Allergic skin reactions have been reported in some people.

Severe eye irritation characterised by burning, tearing, swelling and sensitivity to light can occur if acetic anhydride is splashed into the eyes. Burns to the surface of the eyes, scarring, cataracts and temporary or permanent vision loss have been reported. Eye, nose and throat irritation occurs with moderate acetic anhydride vapor levels in the air.

High acetic anhydride vapor exposure may result in nasal ulcers and spasms in the lungs. Breathing difficulties, accumulation of fluid in the lungs and death have been reported following very high acetic anhydride exposures in industrial accidents. Fetal toxicity was observed in laboratory animals following exposure to high air levels of acetic anhydride during pregnancy. At this high exposure level, the mothers showed severe respiratory tract irritation and body weight reduction. (3)

Acetic anhydride is banned in many countries because it is used as the major precursor for the production of heroin and is also used in the manufacture of improvised explosive devices (IEDs). (5)



Can we all wake up and pay attention here?

To keep it very Simple so we all get it – the stuff used to produce perfumes and plastics are used to make Heroin. This is then ingested into the body.

We are talking about illegal Heroin, which you get from the drug dealers.

Research is telling us that a clear liquid called acetic anhydride which smells like vinegar is an important ingredient for illicit Heroin.
For the record this chemical they mix into Heroin is very corrosive.
So, what exactly does that mean – let’s research and expand on this…

If something is corrosive, it means that it causes corrosion, which is a process of corroding – damage slowly by chemical reaction.
In other words, destroy or weaken gradually.

The origin of the word corrode
late Middle English: from Latin corrodere, from cor- (expressing intensive force) + rodere ‘gnaw’. (6)

Check this out – a chemical added to Heroin to supply our drug demand has intensive force that consistently bites (gnaws) to wear it away.

Hello Hello

What on earth is going on and WHY?

Who comes up with this potent poison to sell on and profit from?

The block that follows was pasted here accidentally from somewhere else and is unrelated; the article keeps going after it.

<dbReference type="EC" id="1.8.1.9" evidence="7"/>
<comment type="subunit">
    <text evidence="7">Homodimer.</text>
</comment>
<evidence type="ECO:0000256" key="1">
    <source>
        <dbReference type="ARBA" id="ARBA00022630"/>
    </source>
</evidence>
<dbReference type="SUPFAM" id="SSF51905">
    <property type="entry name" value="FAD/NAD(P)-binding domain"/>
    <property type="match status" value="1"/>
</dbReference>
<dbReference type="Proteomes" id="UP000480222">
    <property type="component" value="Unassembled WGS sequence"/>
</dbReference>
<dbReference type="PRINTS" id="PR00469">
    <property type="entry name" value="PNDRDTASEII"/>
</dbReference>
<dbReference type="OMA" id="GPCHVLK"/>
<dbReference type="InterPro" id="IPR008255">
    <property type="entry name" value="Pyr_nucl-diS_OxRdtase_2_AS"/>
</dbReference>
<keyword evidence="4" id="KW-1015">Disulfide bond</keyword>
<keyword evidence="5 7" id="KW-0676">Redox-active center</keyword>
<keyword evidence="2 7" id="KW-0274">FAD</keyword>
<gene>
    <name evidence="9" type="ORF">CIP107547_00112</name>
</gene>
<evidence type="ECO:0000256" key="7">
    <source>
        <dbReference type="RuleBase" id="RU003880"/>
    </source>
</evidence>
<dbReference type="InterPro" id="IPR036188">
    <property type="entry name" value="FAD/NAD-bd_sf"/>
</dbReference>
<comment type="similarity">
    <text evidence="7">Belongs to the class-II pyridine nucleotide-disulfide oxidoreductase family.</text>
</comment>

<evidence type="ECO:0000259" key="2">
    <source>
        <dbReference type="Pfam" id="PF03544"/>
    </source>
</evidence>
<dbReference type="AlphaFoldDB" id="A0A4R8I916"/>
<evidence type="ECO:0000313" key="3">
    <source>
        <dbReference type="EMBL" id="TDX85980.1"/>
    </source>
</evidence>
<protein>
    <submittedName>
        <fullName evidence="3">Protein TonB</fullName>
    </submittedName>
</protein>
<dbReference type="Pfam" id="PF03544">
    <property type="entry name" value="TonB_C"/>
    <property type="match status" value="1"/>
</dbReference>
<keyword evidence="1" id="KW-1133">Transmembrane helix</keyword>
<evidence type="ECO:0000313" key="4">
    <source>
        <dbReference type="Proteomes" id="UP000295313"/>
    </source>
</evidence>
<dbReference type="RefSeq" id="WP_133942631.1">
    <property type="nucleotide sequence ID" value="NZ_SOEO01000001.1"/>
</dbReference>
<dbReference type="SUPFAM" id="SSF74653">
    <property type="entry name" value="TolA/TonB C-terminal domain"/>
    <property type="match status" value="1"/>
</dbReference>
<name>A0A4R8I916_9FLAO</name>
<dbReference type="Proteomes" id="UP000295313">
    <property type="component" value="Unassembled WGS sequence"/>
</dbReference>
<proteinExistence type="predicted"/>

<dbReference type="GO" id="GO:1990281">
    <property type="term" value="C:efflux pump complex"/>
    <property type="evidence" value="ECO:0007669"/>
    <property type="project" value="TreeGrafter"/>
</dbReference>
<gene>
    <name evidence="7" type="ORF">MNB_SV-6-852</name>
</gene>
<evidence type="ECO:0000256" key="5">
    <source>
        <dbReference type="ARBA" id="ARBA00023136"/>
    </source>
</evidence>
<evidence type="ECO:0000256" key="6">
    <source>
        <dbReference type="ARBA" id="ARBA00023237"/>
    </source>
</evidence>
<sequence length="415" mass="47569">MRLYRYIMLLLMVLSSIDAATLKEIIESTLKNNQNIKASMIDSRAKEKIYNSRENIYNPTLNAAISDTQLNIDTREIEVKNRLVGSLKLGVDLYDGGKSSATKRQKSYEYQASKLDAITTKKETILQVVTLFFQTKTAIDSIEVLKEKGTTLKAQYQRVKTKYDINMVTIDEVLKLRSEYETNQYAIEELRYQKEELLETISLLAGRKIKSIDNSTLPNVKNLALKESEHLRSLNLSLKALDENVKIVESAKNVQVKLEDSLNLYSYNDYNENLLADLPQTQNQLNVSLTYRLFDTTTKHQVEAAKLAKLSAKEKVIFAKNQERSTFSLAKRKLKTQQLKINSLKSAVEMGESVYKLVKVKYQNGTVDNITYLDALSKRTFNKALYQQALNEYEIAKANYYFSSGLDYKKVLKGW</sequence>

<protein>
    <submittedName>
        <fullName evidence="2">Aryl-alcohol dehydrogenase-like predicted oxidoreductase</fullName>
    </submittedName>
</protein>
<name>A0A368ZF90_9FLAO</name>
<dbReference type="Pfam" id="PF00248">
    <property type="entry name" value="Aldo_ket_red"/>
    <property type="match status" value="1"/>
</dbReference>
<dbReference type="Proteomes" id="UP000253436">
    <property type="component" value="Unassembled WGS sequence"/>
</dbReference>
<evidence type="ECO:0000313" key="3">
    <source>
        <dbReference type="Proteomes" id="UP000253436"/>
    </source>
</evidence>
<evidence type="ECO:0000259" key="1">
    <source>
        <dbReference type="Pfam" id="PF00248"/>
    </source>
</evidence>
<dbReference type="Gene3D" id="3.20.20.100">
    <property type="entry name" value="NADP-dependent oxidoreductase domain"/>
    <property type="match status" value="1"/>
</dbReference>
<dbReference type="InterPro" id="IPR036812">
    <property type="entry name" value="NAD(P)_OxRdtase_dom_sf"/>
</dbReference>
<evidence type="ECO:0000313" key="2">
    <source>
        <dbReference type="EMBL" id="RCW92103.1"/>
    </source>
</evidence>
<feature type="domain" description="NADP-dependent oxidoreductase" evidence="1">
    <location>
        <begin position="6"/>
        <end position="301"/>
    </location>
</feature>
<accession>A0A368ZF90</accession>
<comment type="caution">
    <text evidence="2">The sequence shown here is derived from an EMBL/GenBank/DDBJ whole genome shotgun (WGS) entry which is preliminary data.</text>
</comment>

WHY is there a demand for this toxic addictive substance on our streets?

This add on to Heroin called acetic anhydride can cause breathing difficulties and a catalogue of other side effects.

It gets worse – this stuff is banned in many countries because it is the major precursor for the production of Heroin but wait for it…
They use this in the manufacture of improvised explosive devices. (IED)

What is an Improvised Explosive Device?

An IED is a bomb    

YES – you have read correctly

We as humans have produced a toxic substance to ingest that literally erodes the human being from the inside.

We use a chemical for making bombs and that same chemical is added to Heroin.

How serious is that and are we all fully aware of this?

What if we brought some real education into schools like this presentation on Heroin and gave our children some real insight into the harm of what Drugs are, how long they have been around and the damage it does?




(1) European Monitoring Centre for Drugs and Drug Addiction. (2020). European Drug Report 2020: KEY ISSUES. Publications Office of the European Union, Luxembourg (pp.8, 12 – 13, 16, 22)

(2) (n.d). What are Drug Precursors? European Commission. Retrieved February 8, 2021 from

(3) (2021, February 7). Acetic Anhydride. Pub Chem. Retrieved February 8, 2021 from

(4) (2005, December). Hazardous Substance Fact Sheet. New Jersey Department of Health and Senior Services. Retrieved February 8, 2021 from

(5) (2016, January 14). Tanzania in the Spotlight Over ‘Bomb’ Chemical Seized in Pakistan. The East African. Retrieved February 10, 2021 from

(6) (n.d). Lexico. Retrieved February 27, 2021 from




Comments 2

  1. FRANCE 24 News – 6 May 2021

    Once just a passing stop on the trafficking route to Europe, Kenya is becoming a major destination in itself for Heroin, with addiction rising with tonnes of powder passing through East Africa.

    A hit costs 120 shillings (USD $1.10) creating a devastating path to dependence for the poor.

    Heroin once reached Europe via the ‘Balkan Route’ – smuggled from the poppy fields of Afghanistan overland through the Middle East to capitals in the west.

    The Syrian conflict and border controls tightened, as waves of migrants sought refuge in Europe, which forced traffickers to change tack.

    They turned to the sea to get around the problem. Heroin was put on ships and sailed across the Indian Ocean to the eastern coast of Africa, and muled northward to Europe.